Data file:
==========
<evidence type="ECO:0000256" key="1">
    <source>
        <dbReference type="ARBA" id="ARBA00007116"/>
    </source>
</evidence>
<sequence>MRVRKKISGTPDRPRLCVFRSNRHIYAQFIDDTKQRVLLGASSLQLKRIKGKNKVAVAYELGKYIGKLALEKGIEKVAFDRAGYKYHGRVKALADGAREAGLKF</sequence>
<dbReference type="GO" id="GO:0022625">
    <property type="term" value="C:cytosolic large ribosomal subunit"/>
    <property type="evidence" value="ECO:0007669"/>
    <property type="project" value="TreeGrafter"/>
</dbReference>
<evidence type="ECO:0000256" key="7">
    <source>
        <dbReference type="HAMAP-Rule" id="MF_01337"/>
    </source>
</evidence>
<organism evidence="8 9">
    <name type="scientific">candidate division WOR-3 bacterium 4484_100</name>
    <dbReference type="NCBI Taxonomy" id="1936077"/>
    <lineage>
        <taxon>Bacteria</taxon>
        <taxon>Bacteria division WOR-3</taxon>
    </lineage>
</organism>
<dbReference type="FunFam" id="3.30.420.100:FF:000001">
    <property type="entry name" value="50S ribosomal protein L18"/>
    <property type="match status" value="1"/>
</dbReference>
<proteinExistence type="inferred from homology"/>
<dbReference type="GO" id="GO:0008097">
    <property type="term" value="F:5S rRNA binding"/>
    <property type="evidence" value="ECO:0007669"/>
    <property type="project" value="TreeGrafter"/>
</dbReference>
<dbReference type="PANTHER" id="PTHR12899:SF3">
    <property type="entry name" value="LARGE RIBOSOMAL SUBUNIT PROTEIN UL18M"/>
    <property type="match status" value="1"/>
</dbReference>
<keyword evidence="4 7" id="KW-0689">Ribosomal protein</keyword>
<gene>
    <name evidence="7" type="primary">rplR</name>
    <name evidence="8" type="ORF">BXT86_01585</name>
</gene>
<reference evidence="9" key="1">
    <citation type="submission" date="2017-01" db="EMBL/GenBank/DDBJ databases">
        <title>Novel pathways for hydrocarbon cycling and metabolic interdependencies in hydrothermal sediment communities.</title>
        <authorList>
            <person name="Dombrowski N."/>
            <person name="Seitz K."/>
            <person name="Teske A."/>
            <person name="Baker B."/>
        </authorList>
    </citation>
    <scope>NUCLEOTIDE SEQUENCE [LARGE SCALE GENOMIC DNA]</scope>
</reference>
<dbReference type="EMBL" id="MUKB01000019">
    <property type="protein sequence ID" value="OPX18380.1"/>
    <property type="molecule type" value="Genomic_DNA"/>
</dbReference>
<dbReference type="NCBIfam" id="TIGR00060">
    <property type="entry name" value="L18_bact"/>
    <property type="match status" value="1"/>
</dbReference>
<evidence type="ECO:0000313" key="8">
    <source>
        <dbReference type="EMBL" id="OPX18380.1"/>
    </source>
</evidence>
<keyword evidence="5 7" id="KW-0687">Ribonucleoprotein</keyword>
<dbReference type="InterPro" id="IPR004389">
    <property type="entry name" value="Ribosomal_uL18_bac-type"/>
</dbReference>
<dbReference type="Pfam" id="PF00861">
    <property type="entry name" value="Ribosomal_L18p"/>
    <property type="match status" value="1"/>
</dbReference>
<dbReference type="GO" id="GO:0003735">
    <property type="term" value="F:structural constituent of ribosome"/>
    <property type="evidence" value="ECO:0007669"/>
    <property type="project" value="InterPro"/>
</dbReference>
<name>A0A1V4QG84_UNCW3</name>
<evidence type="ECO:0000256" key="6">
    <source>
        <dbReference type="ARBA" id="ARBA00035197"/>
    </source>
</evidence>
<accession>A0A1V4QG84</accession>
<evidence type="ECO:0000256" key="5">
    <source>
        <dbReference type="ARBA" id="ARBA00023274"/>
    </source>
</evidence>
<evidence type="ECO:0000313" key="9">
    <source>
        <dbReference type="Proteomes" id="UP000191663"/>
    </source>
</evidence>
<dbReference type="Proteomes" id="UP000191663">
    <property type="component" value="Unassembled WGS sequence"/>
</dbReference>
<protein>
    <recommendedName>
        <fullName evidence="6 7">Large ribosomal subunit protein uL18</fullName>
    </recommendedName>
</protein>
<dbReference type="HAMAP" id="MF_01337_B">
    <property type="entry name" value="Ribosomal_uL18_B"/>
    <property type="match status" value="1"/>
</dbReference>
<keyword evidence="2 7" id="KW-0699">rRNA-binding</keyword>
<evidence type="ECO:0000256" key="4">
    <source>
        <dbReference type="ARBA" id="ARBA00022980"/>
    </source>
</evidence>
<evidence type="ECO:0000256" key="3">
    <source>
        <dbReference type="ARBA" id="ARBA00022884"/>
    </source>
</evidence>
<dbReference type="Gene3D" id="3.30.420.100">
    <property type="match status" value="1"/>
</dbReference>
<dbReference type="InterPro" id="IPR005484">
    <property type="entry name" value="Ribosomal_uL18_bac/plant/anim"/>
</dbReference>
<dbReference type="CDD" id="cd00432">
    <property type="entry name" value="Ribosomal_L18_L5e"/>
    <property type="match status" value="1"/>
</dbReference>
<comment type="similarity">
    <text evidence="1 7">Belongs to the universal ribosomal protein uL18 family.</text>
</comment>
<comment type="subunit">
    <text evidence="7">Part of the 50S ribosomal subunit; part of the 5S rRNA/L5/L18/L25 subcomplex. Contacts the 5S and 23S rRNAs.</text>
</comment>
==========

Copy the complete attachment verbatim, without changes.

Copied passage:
<evidence type="ECO:0000256" key="1">
    <source>
        <dbReference type="ARBA" id="ARBA00007116"/>
    </source>
</evidence>
<sequence>MRVRKKISGTPDRPRLCVFRSNRHIYAQFIDDTKQRVLLGASSLQLKRIKGKNKVAVAYELGKYIGKLALEKGIEKVAFDRAGYKYHGRVKALADGAREAGLKF</sequence>
<dbReference type="GO" id="GO:0022625">
    <property type="term" value="C:cytosolic large ribosomal subunit"/>
    <property type="evidence" value="ECO:0007669"/>
    <property type="project" value="TreeGrafter"/>
</dbReference>
<evidence type="ECO:0000256" key="7">
    <source>
        <dbReference type="HAMAP-Rule" id="MF_01337"/>
    </source>
</evidence>
<organism evidence="8 9">
    <name type="scientific">candidate division WOR-3 bacterium 4484_100</name>
    <dbReference type="NCBI Taxonomy" id="1936077"/>
    <lineage>
        <taxon>Bacteria</taxon>
        <taxon>Bacteria division WOR-3</taxon>
    </lineage>
</organism>
<dbReference type="FunFam" id="3.30.420.100:FF:000001">
    <property type="entry name" value="50S ribosomal protein L18"/>
    <property type="match status" value="1"/>
</dbReference>
<proteinExistence type="inferred from homology"/>
<dbReference type="GO" id="GO:0008097">
    <property type="term" value="F:5S rRNA binding"/>
    <property type="evidence" value="ECO:0007669"/>
    <property type="project" value="TreeGrafter"/>
</dbReference>
<dbReference type="PANTHER" id="PTHR12899:SF3">
    <property type="entry name" value="LARGE RIBOSOMAL SUBUNIT PROTEIN UL18M"/>
    <property type="match status" value="1"/>
</dbReference>
<keyword evidence="4 7" id="KW-0689">Ribosomal protein</keyword>
<gene>
    <name evidence="7" type="primary">rplR</name>
    <name evidence="8" type="ORF">BXT86_01585</name>
</gene>
<reference evidence="9" key="1">
    <citation type="submission" date="2017-01" db="EMBL/GenBank/DDBJ databases">
        <title>Novel pathways for hydrocarbon cycling and metabolic interdependencies in hydrothermal sediment communities.</title>
        <authorList>
            <person name="Dombrowski N."/>
            <person name="Seitz K."/>
            <person name="Teske A."/>
            <person name="Baker B."/>
        </authorList>
    </citation>
    <scope>NUCLEOTIDE SEQUENCE [LARGE SCALE GENOMIC DNA]</scope>
</reference>
<dbReference type="EMBL" id="MUKB01000019">
    <property type="protein sequence ID" value="OPX18380.1"/>
    <property type="molecule type" value="Genomic_DNA"/>
</dbReference>
<dbReference type="NCBIfam" id="TIGR00060">
    <property type="entry name" value="L18_bact"/>
    <property type="match status" value="1"/>
</dbReference>
<evidence type="ECO:0000313" key="8">
    <source>
        <dbReference type="EMBL" id="OPX18380.1"/>
    </source>
</evidence>
<keyword evidence="5 7" id="KW-0687">Ribonucleoprotein</keyword>
<dbReference type="InterPro" id="IPR004389">
    <property type="entry name" value="Ribosomal_uL18_bac-type"/>
</dbReference>
<dbReference type="Pfam" id="PF00861">
    <property type="entry name" value="Ribosomal_L18p"/>
    <property type="match status" value="1"/>
</dbReference>
<dbReference type="GO" id="GO:0003735">
    <property type="term" value="F:structural constituent of ribosome"/>
    <property type="evidence" value="ECO:0007669"/>
    <property type="project" value="InterPro"/>
</dbReference>
<name>A0A1V4QG84_UNCW3</name>
<evidence type="ECO:0000256" key="6">
    <source>
        <dbReference type="ARBA" id="ARBA00035197"/>
    </source>
</evidence>
<accession>A0A1V4QG84</accession>
<evidence type="ECO:0000256" key="5">
    <source>
        <dbReference type="ARBA" id="ARBA00023274"/>
    </source>
</evidence>
<evidence type="ECO:0000313" key="9">
    <source>
        <dbReference type="Proteomes" id="UP000191663"/>
    </source>
</evidence>
<dbReference type="Proteomes" id="UP000191663">
    <property type="component" value="Unassembled WGS sequence"/>
</dbReference>
<protein>
    <recommendedName>
        <fullName evidence="6 7">Large ribosomal subunit protein uL18</fullName>
    </recommendedName>
</protein>
<dbReference type="HAMAP" id="MF_01337_B">
    <property type="entry name" value="Ribosomal_uL18_B"/>
    <property type="match status" value="1"/>
</dbReference>
<keyword evidence="2 7" id="KW-0699">rRNA-binding</keyword>
<evidence type="ECO:0000256" key="4">
    <source>
        <dbReference type="ARBA" id="ARBA00022980"/>
    </source>
</evidence>
<evidence type="ECO:0000256" key="3">
    <source>
        <dbReference type="ARBA" id="ARBA00022884"/>
    </source>
</evidence>
<dbReference type="Gene3D" id="3.30.420.100">
    <property type="match status" value="1"/>
</dbReference>
<dbReference type="InterPro" id="IPR005484">
    <property type="entry name" value="Ribosomal_uL18_bac/plant/anim"/>
</dbReference>
<dbReference type="CDD" id="cd00432">
    <property type="entry name" value="Ribosomal_L18_L5e"/>
    <property type="match status" value="1"/>
</dbReference>
<comment type="similarity">
    <text evidence="1 7">Belongs to the universal ribosomal protein uL18 family.</text>
</comment>
<comment type="subunit">
    <text evidence="7">Part of the 50S ribosomal subunit; part of the 5S rRNA/L5/L18/L25 subcomplex. Contacts the 5S and 23S rRNAs.</text>
</comment>